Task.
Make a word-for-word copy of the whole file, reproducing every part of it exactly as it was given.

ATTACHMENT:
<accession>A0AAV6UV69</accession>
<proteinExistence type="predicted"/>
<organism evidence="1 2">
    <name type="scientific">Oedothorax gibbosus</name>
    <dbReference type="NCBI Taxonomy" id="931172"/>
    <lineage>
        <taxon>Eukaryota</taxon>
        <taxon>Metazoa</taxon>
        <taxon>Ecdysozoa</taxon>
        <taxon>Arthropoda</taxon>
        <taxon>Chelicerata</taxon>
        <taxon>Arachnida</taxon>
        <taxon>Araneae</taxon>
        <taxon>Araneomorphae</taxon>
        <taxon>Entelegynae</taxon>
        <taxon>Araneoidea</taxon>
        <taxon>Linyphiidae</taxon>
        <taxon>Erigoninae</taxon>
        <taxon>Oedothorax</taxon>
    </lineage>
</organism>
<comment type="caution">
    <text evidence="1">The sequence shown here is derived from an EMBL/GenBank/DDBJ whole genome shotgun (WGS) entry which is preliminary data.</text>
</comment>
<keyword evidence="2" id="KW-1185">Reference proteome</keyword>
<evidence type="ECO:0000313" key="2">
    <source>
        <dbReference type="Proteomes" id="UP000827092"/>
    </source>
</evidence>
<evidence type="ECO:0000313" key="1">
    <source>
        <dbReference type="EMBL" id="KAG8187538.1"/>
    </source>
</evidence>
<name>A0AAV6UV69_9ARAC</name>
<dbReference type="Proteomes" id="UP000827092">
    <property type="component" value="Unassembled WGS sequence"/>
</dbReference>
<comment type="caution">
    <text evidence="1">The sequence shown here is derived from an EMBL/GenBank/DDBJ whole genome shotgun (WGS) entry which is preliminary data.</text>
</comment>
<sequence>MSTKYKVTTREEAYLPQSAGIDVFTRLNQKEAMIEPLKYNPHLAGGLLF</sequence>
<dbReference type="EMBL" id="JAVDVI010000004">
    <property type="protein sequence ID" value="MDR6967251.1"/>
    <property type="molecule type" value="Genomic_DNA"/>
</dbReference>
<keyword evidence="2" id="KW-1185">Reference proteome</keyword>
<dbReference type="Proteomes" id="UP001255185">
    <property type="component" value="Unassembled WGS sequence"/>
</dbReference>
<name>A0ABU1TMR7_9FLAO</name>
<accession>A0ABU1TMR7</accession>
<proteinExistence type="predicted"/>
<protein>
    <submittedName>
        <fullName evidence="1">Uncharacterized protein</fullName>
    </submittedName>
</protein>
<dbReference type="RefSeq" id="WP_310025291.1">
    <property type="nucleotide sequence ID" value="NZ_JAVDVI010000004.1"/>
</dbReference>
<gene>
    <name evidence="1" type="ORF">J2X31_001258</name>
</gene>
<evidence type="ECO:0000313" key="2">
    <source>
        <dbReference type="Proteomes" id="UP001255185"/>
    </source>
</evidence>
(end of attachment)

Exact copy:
<accession>A0AAV6UV69</accession>
<proteinExistence type="predicted"/>
<organism evidence="1 2">
    <name type="scientific">Oedothorax gibbosus</name>
    <dbReference type="NCBI Taxonomy" id="931172"/>
    <lineage>
        <taxon>Eukaryota</taxon>
        <taxon>Metazoa</taxon>
        <taxon>Ecdysozoa</taxon>
        <taxon>Arthropoda</taxon>
        <taxon>Chelicerata</taxon>
        <taxon>Arachnida</taxon>
        <taxon>Araneae</taxon>
        <taxon>Araneomorphae</taxon>
        <taxon>Entelegynae</taxon>
        <taxon>Araneoidea</taxon>
        <taxon>Linyphiidae</taxon>
        <taxon>Erigoninae</taxon>
        <taxon>Oedothorax</taxon>
    </lineage>
</organism>
<comment type="caution">
    <text evidence="1">The sequence shown here is derived from an EMBL/GenBank/DDBJ whole genome shotgun (WGS) entry which is preliminary data.</text>
</comment>
<keyword evidence="2" id="KW-1185">Reference proteome</keyword>
<evidence type="ECO:0000313" key="2">
    <source>
        <dbReference type="Proteomes" id="UP000827092"/>
    </source>
</evidence>
<evidence type="ECO:0000313" key="1">
    <source>
        <dbReference type="EMBL" id="KAG8187538.1"/>
    </source>
</evidence>
<name>A0AAV6UV69_9ARAC</name>
<dbReference type="Proteomes" id="UP000827092">
    <property type="component" value="Unassembled WGS sequence"/>
</dbReference>
<comment type="caution">
    <text evidence="1">The sequence shown here is derived from an EMBL/GenBank/DDBJ whole genome shotgun (WGS) entry which is preliminary data.</text>
</comment>
<sequence>MSTKYKVTTREEAYLPQSAGIDVFTRLNQKEAMIEPLKYNPHLAGGLLF</sequence>
<dbReference type="EMBL" id="JAVDVI010000004">
    <property type="protein sequence ID" value="MDR6967251.1"/>
    <property type="molecule type" value="Genomic_DNA"/>
</dbReference>
<keyword evidence="2" id="KW-1185">Reference proteome</keyword>
<dbReference type="Proteomes" id="UP001255185">
    <property type="component" value="Unassembled WGS sequence"/>
</dbReference>
<name>A0ABU1TMR7_9FLAO</name>
<accession>A0ABU1TMR7</accession>
<proteinExistence type="predicted"/>
<protein>
    <submittedName>
        <fullName evidence="1">Uncharacterized protein</fullName>
    </submittedName>
</protein>
<dbReference type="RefSeq" id="WP_310025291.1">
    <property type="nucleotide sequence ID" value="NZ_JAVDVI010000004.1"/>
</dbReference>
<gene>
    <name evidence="1" type="ORF">J2X31_001258</name>
</gene>
<evidence type="ECO:0000313" key="2">
    <source>
        <dbReference type="Proteomes" id="UP001255185"/>
    </source>
</evidence>